Everyone knows the story, right? Shepherd David, the underdog, takes on the well-armored Goliath to settle an endless war, and fells the Philistine giant with a stone from the sling he uses to protect his flock. A story to hearten any young startup company that wants to tackle Microsoft or Apple. But now it seems Goliath may have been the near-sighted underdog suffering from pituitary malfunction, and David was using state-of-the-art artillery which could fire as accurately and with as much power as a modern 45.  For the new take on this ancient story, check out Malcolm Gladwell’s recently-released book.

I bring this up because here’s a David and Goliath story of my own. Or at least of one of our cats. You must know by now that I’m fascinated by animal behavior, domestic and wild. So it will be no surprise to learn my wife and I care for a number of cats, mostly abandoned felines. Some have sweet dispositions but also health issues making re-homing difficult, others are full of affection but too old for adoption or can’t be separated from long-time companions, that sort of thing. And then there’s Lexi, whose distinctive personality either wins you over or leaves you wondering why you didn’t get a dog instead.

Here she is:

Lexi and mirror

Note how she grooms herself before the mirror. Cat vanity. And the truth is, she’s a diva in her mind, and a bully when it comes to the other cats, but you can always count on Lexi to entertain. Lately, she’s started hiding in the bushes above the koi pond. She’s actually pretty poor at hiding, since her stark white ruff emerges from the greenery like a ball of snowy fluff, and any creature approaching head-on can spot her in a flash and keep its distance. Nevertheless, she takes advantage of her rocky perch above the pond to observe the fish below and soak up the sun.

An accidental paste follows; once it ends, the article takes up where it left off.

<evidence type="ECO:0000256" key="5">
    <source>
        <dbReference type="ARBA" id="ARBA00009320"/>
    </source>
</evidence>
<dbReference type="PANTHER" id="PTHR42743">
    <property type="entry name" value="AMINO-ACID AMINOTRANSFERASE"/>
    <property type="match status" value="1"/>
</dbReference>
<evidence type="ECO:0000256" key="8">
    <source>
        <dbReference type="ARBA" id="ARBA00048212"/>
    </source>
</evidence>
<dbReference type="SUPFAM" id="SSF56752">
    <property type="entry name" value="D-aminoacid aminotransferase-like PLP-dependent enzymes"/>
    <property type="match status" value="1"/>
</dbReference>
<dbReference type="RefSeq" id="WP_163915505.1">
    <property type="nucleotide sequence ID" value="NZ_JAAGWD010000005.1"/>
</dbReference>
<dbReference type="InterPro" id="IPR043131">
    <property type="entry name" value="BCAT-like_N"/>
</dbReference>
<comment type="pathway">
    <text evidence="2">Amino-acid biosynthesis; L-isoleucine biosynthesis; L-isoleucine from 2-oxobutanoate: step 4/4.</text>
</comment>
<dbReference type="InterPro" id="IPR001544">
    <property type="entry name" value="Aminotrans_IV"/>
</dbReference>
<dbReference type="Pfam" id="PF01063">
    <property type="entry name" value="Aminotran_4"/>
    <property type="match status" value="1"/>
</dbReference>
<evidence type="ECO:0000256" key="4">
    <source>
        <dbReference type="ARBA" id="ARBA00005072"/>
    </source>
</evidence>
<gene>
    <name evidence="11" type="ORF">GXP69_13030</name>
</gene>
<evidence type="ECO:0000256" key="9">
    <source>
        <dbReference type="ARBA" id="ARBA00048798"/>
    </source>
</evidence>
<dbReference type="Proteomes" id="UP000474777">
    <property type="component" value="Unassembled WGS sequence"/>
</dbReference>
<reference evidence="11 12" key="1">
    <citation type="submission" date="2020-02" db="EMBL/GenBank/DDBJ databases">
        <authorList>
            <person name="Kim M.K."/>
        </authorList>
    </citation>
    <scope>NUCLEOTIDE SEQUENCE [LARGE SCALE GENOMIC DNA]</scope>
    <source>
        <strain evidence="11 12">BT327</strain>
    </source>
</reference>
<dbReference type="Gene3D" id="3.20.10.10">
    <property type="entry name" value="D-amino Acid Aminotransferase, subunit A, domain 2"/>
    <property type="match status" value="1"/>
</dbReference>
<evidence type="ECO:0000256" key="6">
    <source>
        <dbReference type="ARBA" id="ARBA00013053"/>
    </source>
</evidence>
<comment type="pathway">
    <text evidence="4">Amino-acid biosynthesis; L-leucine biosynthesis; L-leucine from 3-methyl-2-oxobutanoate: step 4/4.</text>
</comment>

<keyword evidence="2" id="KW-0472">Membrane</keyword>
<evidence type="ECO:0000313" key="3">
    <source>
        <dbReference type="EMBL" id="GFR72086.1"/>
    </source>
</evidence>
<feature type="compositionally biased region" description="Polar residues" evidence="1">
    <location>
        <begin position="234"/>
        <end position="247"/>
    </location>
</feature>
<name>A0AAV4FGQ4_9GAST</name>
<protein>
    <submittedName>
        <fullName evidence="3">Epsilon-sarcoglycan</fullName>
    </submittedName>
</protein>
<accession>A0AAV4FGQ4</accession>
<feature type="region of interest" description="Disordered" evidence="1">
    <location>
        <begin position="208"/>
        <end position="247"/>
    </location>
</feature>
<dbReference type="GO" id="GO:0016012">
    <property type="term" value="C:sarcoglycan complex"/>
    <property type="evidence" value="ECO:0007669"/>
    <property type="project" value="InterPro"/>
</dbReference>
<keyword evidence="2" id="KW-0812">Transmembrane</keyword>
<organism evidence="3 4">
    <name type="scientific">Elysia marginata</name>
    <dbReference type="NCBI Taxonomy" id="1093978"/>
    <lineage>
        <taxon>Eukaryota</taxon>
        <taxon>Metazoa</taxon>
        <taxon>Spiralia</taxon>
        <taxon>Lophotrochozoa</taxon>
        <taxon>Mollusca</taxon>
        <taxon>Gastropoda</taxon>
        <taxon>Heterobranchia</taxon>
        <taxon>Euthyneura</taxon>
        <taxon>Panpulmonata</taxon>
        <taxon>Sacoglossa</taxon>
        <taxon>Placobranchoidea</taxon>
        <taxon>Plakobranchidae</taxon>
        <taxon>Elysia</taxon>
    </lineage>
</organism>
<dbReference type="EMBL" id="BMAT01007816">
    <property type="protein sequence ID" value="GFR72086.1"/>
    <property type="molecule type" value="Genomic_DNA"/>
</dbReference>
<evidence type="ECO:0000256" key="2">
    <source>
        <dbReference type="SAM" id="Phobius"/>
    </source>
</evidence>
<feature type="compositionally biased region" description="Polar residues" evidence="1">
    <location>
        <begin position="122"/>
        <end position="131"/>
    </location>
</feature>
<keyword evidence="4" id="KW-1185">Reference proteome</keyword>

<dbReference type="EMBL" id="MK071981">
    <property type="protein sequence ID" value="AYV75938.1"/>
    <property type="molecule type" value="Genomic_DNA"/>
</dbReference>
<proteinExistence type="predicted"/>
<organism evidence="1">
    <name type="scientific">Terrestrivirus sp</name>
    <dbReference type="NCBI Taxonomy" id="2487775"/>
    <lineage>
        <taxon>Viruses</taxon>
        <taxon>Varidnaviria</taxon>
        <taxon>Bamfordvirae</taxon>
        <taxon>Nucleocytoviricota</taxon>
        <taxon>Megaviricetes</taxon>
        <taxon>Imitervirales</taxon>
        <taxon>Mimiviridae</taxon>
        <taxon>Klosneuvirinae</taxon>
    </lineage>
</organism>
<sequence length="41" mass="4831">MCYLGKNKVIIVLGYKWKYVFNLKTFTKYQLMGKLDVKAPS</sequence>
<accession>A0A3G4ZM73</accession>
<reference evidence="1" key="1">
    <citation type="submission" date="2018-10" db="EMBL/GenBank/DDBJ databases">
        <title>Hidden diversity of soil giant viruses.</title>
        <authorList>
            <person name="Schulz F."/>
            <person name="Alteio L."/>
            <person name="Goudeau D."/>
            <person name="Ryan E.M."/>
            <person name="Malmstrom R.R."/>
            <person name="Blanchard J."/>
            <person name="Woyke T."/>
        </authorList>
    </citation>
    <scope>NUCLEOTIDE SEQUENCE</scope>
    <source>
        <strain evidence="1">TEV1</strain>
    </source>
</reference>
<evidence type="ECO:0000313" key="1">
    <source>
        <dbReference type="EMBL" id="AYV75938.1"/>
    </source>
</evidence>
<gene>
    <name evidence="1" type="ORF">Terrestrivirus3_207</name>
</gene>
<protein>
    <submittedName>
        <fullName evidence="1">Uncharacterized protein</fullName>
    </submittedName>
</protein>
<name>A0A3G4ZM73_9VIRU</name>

Early this morning a tall white crane dropped down clumsily from the sky, intent on finishing off the few goldfish not yet devoured over the course of last year. Once we had a dozen large and healthy butterfly koi inhabiting the pond, but one by one they disappeared down the gullets of these big birds. I finally decided that “fish gotta swim and birds gotta eat,” so let nature take its course. I no longer run out of the house yelling wildly and waving my arms at the first approach of a great blue heron or sparkling white crane.

But no sooner had the crane settled to the rocks then Lexi  became a flash of fur, flying over the rocks and springing high in the air toward the startled  crane. Keep in mind that the crane is about four times larger than Lexi. Here’s the David vs. Goliath moment. The bird flapped up to settle fifteen feet above  on a curving birch trunk, then sat in the sun and looked around in total disdain of the little cat down below.